- John Pagano diet plan also stipulated that you should visit your chiropractor to fix any back alignment issues – this is pretty biased as he is a chiropractor by trade and I’m still unsure of the connection between your back and your psoriasis if any
- The modified paleo diet fails to understand the need to have a detox period when trying to get your skin under control – this should be the first step in healing your porous digestive tract
- The modified paleo diet, as well as the anti – inflammatory diets, are lacking in suggestions to treat your psoriasis on a topical level while you wait for the benefits of their diets to come about – Psoriasis can be incredibly sore not to mention unsightly, so we require ointments, creams and lotions that can reduce the pain, scale and redness in appearance.
So how does the Smart Psoriasis Diet Plan differ from the above
I compared all the diets, some I had tried in years gone by, others I had just researched. They all work to a certain extent but as mentioned above, there were limitations that meant I was never fully able to get to 5% psoriasis coverage or less. There was never a stage in my life where I was happy to run out of a steroid cream without rushing to the pharmacy to refill. Therefore I decided to think logically about the disease.
One quote I read always stuck in my mind “Psoriasis cannot live in a healthy body”. I also remembered back to the time my psoriasis improved drastically in 5 days when I was on an IV drip in hospital and other events in my life when my psoriasis mysteriously got better (documented here in my psoriasis winning trifecta blog post).
Therefore I tried to mix and match all the good parts of the above-mentioned psoriasis diet treatment plans
- I agreed with Pagano that a detox was vital to success, but I preferred the less intrusive kind which took a bit longer
- The anti – inflammatory diet made sense to me but I combined all three food plans to come up with the foods to eat and foods to avoid list that suited me best
- Through researching the Paleo diet, I recognized that modern day living has caused a massive imbalance in our nutritional intake which we can thankfully easily rectify by taking these essential supplements for psoriasis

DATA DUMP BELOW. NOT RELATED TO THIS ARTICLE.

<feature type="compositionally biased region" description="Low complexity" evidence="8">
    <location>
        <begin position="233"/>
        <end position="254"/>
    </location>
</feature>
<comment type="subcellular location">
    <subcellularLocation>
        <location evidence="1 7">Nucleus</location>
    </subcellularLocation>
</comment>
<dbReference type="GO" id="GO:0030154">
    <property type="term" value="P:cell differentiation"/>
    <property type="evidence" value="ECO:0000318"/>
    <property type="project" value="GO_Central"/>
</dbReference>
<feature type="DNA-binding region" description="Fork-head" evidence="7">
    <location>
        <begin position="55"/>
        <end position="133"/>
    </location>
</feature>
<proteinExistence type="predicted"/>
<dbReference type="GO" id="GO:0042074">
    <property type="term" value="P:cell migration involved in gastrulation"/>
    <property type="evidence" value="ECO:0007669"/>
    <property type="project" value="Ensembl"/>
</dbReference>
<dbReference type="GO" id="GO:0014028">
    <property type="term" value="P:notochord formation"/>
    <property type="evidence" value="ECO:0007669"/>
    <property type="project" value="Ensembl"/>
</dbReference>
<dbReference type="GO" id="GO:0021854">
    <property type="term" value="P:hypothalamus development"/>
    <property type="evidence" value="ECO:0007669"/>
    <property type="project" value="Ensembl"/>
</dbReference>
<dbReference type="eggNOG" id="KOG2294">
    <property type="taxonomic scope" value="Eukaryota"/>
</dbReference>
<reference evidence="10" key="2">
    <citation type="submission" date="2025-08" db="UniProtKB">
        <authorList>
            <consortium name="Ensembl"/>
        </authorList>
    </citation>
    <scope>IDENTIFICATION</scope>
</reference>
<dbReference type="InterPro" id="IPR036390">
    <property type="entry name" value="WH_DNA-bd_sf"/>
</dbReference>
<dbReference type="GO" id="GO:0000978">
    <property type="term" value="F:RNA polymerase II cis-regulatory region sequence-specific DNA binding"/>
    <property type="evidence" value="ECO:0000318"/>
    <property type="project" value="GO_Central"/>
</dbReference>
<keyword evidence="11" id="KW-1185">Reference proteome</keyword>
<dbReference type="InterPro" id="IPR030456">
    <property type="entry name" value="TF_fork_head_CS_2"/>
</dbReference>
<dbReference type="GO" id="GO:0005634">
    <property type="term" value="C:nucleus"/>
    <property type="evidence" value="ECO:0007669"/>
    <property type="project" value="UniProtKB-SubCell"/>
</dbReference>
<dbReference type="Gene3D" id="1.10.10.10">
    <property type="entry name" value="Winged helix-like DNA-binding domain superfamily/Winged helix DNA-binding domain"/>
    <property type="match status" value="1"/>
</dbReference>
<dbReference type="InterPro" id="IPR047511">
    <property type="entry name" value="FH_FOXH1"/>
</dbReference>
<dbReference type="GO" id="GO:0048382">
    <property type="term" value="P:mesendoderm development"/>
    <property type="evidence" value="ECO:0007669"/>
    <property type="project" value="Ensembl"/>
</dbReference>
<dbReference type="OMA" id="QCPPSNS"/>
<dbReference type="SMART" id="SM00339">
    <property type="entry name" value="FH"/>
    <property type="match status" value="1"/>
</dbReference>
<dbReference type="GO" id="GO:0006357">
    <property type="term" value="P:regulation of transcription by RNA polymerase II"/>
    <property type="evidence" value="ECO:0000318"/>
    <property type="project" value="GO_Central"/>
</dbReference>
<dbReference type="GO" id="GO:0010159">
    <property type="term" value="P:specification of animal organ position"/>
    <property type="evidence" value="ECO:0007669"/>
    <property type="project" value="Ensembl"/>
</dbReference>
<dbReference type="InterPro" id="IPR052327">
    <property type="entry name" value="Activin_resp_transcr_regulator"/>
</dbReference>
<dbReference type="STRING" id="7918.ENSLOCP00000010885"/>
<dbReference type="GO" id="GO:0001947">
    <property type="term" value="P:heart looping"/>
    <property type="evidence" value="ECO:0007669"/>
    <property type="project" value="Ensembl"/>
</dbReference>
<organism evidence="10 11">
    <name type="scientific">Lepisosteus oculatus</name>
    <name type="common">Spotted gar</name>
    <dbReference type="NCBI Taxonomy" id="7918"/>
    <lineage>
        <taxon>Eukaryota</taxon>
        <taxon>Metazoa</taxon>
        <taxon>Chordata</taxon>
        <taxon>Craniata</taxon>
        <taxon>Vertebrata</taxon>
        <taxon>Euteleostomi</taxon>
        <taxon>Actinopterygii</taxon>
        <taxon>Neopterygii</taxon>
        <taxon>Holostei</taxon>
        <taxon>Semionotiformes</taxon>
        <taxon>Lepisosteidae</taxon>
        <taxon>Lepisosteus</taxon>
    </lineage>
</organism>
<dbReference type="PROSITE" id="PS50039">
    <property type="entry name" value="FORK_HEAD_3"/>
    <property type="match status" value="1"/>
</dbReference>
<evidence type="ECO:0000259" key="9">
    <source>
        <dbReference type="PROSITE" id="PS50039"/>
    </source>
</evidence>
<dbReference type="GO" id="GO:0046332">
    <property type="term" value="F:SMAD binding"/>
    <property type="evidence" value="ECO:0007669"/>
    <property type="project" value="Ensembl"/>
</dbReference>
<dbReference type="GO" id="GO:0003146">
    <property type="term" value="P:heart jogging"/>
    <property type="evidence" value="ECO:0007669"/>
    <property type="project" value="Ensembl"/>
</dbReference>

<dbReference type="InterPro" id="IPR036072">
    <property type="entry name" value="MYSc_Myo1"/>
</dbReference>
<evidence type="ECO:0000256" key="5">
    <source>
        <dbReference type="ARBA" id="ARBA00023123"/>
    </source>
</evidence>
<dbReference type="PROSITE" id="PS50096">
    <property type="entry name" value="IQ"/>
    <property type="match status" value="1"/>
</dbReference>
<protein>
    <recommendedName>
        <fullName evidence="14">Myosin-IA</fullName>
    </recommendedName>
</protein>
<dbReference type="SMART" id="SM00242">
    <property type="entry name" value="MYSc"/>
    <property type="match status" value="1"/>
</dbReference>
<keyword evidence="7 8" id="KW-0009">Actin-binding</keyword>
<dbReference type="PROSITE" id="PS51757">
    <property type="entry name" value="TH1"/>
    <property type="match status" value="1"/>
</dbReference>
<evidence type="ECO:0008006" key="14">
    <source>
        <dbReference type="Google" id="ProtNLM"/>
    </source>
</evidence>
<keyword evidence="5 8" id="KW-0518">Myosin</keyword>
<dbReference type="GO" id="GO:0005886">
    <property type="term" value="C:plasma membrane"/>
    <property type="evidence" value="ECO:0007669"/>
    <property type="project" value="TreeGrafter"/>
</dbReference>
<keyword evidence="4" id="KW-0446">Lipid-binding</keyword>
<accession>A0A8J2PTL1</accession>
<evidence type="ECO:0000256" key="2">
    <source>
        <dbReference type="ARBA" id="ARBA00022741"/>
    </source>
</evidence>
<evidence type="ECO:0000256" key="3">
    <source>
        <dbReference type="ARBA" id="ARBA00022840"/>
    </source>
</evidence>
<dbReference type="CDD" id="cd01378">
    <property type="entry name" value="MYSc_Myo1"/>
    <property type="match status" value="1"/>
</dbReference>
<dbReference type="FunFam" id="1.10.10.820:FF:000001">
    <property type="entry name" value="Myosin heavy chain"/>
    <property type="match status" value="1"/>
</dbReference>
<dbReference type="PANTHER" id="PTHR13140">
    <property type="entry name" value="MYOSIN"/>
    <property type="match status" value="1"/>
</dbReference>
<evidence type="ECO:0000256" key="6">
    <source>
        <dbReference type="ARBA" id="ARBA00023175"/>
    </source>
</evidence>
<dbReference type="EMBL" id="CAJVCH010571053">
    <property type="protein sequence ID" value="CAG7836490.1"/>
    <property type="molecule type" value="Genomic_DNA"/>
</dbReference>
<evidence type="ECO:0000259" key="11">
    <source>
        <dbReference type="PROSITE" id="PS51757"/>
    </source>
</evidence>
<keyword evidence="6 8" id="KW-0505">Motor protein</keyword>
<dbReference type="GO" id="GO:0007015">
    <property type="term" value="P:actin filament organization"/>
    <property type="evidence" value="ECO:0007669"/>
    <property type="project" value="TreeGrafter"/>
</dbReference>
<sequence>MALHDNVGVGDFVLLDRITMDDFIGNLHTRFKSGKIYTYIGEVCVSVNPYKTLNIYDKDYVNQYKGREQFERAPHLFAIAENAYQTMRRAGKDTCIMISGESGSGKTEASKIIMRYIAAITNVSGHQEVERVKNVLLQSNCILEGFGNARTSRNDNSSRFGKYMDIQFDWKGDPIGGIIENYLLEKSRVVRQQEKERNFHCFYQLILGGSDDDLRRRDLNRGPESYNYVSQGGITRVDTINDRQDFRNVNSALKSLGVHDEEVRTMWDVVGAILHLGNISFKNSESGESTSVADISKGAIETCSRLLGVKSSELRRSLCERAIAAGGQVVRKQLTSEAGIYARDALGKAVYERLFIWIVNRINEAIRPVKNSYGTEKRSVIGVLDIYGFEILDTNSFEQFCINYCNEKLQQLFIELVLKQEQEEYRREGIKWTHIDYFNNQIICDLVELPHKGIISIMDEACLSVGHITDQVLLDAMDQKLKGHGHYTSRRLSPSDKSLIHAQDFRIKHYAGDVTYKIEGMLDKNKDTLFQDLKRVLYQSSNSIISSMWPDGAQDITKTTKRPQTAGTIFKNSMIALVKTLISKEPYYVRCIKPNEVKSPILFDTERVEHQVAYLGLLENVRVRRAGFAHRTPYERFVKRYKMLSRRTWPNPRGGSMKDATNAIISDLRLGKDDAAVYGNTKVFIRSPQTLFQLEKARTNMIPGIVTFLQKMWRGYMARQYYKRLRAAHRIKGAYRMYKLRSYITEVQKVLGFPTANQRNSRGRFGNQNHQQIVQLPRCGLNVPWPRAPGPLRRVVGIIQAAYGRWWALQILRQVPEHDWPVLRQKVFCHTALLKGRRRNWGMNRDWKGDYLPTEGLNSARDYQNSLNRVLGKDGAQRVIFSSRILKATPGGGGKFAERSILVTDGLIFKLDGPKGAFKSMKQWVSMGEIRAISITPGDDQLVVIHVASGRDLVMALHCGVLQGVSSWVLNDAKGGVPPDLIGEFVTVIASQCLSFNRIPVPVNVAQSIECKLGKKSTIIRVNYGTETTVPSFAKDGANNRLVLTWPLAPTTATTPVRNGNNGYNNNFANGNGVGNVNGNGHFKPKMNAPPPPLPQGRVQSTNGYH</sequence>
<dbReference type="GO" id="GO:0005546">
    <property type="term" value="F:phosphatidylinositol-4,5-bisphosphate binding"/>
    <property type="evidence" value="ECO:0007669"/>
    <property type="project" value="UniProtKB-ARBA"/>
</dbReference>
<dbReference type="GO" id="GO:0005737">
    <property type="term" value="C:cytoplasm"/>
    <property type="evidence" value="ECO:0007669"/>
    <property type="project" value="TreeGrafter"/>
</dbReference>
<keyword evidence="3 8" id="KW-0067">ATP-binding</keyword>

- The one aspect that all 3 diet plans avoided was the vital importance of stress management that can go a long way in avoiding flare-ups and keeping your skin under control at all times. I understood the harmful mental effects of psoriasis and introduced simple measures to counteract them.
- I trialled out lots of natural ointments to reduce scaling and soreness caused by plaque psoriasis and finally found something that I can use daily that is 100% natural and won’t thin my skin like those dangerous steroid creams
In the end I created the ultimate 8 step guide to controlling your psoriasis. It is a 34 page eBook (3rd edition) that will change the way you think about diets and supplements. It is working for me but I do understand everyone is different so I also recommend keeping a food journal. In your food journal keep track of your food intake as well as the severity of your psoriasis symptoms. This is one of the best ways to understand how your body reacts to various types of food.
Also, stick with it…. changing your diet for 1 or 2 days won’t be enough to notice a difference. You need to give your body time to heal and repair, and some people may not notice much of a difference for a few weeks. Be patient and stick with whichever one of the above diets you try for at least 6 weeks. It will improve not only your skin but your overall health in general.
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Referenceshttp://voices.yahoo.com/can-psoriasis-controlled-through-diet-195093.html?cat=70 http://www.webmd.com/skin-problems-and-treatments/psoriasis-8/diet http://www.everydayhealth.com/psoriasis-photos/foods-that-affect-psoriasis.aspx#/slide-1 http://www.psoriasis.org/about-psoriasis/treatments/alternative/diet-supplements http://www.drweil.com/drw/u/ART03161/Psoriasis.html http://pinch.com/skin/docs/pagano.txt http://www.thepaleomom.com/2011/11/so-what-exactly-is-paleolithic.html http://www.thepaleomom.com/2012/04/modifying-paleo-to-treat-psoriasis.html
ABOUT THE AUTHOR
I have reduced my psoriasis by 95% through changes to my diet and introducing supplements to ensure my body is in its optimal condition. This enables me to control my psoriasis for good. I hope you can too by following my free eBook – The Smart Psoriasis Diet Plan.